• If you can, gently head for areas of traction.  This may include textured ice, snow covered areas, or the rumble strips on the shoulder.   

OK, I’m skidding.  Now what? 

  • Black ice is often patchy, so hopefully your tires will soon find traction.  Keep in mind that once your tires find traction, your car will want to start heading in the direction of that traction.  This is another reason why you want to loosely hold the steering wheel, because it will jerk back when you hit dry pavement.   

  • Now’s the time to hit the brakes.  Most cars have ABS, so you will start to hear and feel that pulsing/vibrating sound.  Keep your foot on the brake and let the car find whatever deceleration is possible. 

  • Always steer your car in the direction you want it to go.  You may get the car out of a skid, but it could snap back and skid in the opposite direction.  If this happens, you are probably going to wind up in a spin.  At this point, try to steer the car into something that will cause a minimum amount of damage, like a snowbank or a field.  You may not have any choice in the matter, but you can at least try. 

  • Once you stop, stay calm and assess the situation.  Are you hurt?  Are your passengers ok?  Is the car driveable, and if so, can you slowly move it to a safe spot where it won’t get hit by other cars? 

Have questions about auto insurance after a black ice accident? David Miller has answers. Miller, who writes the monthly, DID YOU KNOW? blog is The Plexus Groupe’s Vice President, Client Executive for Private Client Solutions. Miller can be reached by calling 846-307-6141.


Balancing Fun and Frugality: Tips for Baby Boomers on Being Resourceful, Having Fun


Most of us admire the frugal friend or relative who always seems able to set aside money for unexpected expenses and fun vacations. Some people just have a knack for being resourceful when it comes to saving and spending money. If you’re a member of the Baby Boomer generation, don’t make the mistake of turning your life into a no-fun zone. The trick is to find a happy medium between saving and spending so you’re less likely to give up on it.  Remember, it is never too late to plan for tomorrow. Plexus Financial Services, LLC can guide you to your goals.

Take Care of Your Business First

Being frugal and saving money won’t get you far if you’re unprepared to handle an important expense like health insurance. If you can, continue on your employer’s health care plan post-employment. If you lack coverage, make sure to sign up for Medicare — there’s plenty of information online to guide you through the process of finding a plan that covers ancillary healthcare expenses such as dental, vision, hearing, and prescription medications.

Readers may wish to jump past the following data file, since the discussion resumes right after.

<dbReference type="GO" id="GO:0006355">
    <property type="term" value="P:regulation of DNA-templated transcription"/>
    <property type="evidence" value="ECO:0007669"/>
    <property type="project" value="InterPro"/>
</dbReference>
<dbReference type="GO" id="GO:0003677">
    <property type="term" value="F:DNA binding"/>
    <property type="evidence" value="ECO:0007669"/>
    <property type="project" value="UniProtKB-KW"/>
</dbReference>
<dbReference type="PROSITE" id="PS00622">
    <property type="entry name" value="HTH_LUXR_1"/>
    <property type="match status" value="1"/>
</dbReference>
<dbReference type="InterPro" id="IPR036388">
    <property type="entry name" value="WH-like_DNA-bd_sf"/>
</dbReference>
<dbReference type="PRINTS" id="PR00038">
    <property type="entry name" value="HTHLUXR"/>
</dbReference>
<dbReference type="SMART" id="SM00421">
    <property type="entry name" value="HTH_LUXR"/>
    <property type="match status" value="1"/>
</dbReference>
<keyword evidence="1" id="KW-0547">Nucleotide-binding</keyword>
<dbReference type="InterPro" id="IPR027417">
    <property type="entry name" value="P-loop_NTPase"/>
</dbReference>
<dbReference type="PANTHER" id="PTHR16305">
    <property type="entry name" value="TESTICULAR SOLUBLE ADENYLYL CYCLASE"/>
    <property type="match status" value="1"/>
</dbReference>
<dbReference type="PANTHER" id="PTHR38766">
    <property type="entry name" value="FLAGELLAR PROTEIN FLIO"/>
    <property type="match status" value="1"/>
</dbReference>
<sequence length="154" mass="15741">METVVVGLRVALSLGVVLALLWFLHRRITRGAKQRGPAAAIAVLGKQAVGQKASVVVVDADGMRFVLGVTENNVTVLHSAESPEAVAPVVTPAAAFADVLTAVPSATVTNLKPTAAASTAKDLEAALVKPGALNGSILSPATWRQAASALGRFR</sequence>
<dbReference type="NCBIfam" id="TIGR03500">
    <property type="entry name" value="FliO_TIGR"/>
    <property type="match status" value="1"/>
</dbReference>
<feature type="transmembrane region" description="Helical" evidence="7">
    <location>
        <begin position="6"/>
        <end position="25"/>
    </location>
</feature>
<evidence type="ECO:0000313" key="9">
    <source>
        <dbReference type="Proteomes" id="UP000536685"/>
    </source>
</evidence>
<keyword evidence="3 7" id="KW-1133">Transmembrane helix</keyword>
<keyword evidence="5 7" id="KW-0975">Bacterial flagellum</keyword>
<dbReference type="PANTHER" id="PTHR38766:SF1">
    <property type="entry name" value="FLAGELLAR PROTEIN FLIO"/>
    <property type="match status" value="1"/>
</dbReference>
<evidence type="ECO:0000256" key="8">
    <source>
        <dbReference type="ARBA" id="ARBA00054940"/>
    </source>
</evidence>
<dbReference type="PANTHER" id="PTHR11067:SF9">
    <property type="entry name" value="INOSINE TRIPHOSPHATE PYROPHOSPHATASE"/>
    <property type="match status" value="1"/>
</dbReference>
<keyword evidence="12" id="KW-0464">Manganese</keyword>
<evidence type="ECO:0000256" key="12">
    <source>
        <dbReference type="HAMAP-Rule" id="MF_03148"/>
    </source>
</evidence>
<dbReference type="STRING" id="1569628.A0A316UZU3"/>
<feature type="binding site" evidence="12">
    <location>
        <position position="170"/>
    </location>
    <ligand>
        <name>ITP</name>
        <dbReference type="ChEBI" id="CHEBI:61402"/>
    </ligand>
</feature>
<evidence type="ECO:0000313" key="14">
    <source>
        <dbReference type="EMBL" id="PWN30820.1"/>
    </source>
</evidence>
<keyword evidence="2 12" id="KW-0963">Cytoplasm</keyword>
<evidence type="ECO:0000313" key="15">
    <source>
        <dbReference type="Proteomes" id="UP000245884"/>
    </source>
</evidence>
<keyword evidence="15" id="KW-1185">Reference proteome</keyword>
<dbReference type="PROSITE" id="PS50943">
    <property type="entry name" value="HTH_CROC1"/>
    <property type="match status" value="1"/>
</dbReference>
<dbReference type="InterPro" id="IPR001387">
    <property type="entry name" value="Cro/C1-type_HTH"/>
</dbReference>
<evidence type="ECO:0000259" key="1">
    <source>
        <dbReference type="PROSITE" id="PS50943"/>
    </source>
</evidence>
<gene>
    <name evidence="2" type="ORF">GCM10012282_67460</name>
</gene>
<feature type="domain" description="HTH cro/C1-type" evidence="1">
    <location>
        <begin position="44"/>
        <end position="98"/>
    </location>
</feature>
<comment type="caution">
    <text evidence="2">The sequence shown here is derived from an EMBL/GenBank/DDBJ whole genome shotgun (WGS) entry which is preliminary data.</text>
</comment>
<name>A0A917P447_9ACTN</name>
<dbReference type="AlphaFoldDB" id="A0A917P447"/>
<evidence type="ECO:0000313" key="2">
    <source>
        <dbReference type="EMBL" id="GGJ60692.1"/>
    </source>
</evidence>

Another good way to cut expenses is to discontinue a life insurance policy if it’s no longer necessary. If your life circumstances permit - if your children are grown and on their own or if you have sufficient income to cover your needs - you really don’t need a life insurance policy anymore and can better use that money in other ways. 

Email Lists

Go ahead and enjoy your favorite restaurant or retail stores; just make sure you sign up for their email lists. You’ll earn coupons, receive free offers, and get a jump on other promotions as they come up, which are great ways to save money. If you want to really get organized about it, set up a separate email address for all those coupons and offers so you don’t clog up your primary email address and risk losing track of emails that can save you money.

Don’t Forget the Library

Remember how much fun it was to visit the library when you were a kid? All those books and movies, and all you needed was that magic little card that doesn’t cost a cent. You can relive those happy visits and save money by borrowing great books and movies you love whenever you want. If you have kids, introduce them to story hour, which is a wonderful source of free entertainment that public libraries still offer their patrons.

Make Credit Cards Work for You

Credit card reward points are a great way to save for a family vacation, especially if setting money aside in a vacation fund is a problem. Use low-limit cards to pay bills and buy groceries and start racking up points. If you’re handy at managing credit cards, you can finance a nice vacation — just make sure you’re able to keep paying off those cards. Remember, racking up a bunch of credit card debt is the opposite of what you’re trying to do here, so be careful about this option if you’re not so good at managing money.